The only case when the School should access a student’s social media profile is if there has been a report to the administration of online misconduct, such as cyberbullying or repeated posting of offensive comments. And even in such a case, the School should not continue to monitor the student’s social media profile but should only access it in order to help confirm or deny the allegations of a student’s misconduct. For the administration to get otherwise involved with a student’s social media presence would be to unnecessarily involve themselves in her personal life and break the School’s special brand of trust.
In Sept. 2013, The Los Angeles Times reported that the Glendale Unified School District hired Geo Listening, a firm that works to prevent cyberbullying by monitoring students’ social media profiles with the aim of “unearthing the earliest signs of bullying and self-harm.” The company’s computers sift through public posts on social media platforms such as Facebook, Twitter and Instagram, alerting company analysts when they find posts that could suggest bullying, drug use, cutting class, or even profane language. These analysts then decide whether or not a post warrants an intervention or violates the school’s code of conduct before reporting it to the administration. The Glendale school district reportedly pays $40,500 per year for this service, which has garnered mixed reviews from parents and students alike. While this is an extreme example, it effectively demonstrates the lengths to which schools are willing to go to gain access to their students’ social media profiles.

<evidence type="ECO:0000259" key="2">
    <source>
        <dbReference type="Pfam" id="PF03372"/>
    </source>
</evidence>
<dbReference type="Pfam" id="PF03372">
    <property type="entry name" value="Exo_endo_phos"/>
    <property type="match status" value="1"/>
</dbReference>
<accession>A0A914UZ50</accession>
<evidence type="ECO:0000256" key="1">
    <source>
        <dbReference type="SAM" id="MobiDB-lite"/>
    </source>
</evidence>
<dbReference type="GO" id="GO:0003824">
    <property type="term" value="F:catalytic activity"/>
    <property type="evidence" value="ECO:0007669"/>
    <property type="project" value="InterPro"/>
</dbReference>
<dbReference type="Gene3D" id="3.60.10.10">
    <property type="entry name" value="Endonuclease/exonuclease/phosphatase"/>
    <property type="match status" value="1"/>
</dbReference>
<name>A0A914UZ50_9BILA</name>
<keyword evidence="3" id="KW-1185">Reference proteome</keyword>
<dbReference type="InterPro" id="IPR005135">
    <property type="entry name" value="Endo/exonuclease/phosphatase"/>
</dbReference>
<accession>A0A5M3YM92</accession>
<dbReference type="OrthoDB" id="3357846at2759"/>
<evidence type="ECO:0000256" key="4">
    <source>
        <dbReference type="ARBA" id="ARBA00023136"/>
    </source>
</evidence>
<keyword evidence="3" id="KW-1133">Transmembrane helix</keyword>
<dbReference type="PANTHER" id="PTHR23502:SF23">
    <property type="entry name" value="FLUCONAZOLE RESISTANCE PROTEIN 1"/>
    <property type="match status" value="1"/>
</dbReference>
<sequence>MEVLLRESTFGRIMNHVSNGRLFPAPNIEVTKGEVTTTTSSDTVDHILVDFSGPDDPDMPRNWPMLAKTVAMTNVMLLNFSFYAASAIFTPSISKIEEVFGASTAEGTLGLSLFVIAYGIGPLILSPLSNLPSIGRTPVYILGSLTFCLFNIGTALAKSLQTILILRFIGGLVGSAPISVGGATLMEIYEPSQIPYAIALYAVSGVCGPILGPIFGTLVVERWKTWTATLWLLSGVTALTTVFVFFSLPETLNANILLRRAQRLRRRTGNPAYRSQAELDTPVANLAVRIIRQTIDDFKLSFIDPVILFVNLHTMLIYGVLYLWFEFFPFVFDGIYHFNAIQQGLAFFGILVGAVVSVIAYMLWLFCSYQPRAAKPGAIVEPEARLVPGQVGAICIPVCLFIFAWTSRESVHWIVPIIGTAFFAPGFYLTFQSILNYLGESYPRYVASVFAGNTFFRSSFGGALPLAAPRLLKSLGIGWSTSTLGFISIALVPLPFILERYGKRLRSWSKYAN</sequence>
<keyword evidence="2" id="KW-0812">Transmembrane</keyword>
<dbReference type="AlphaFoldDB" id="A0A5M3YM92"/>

Such lengths are unnecessary, especially given the trust Marlborough places in its students, which should be applied to students’ lives on the Internet.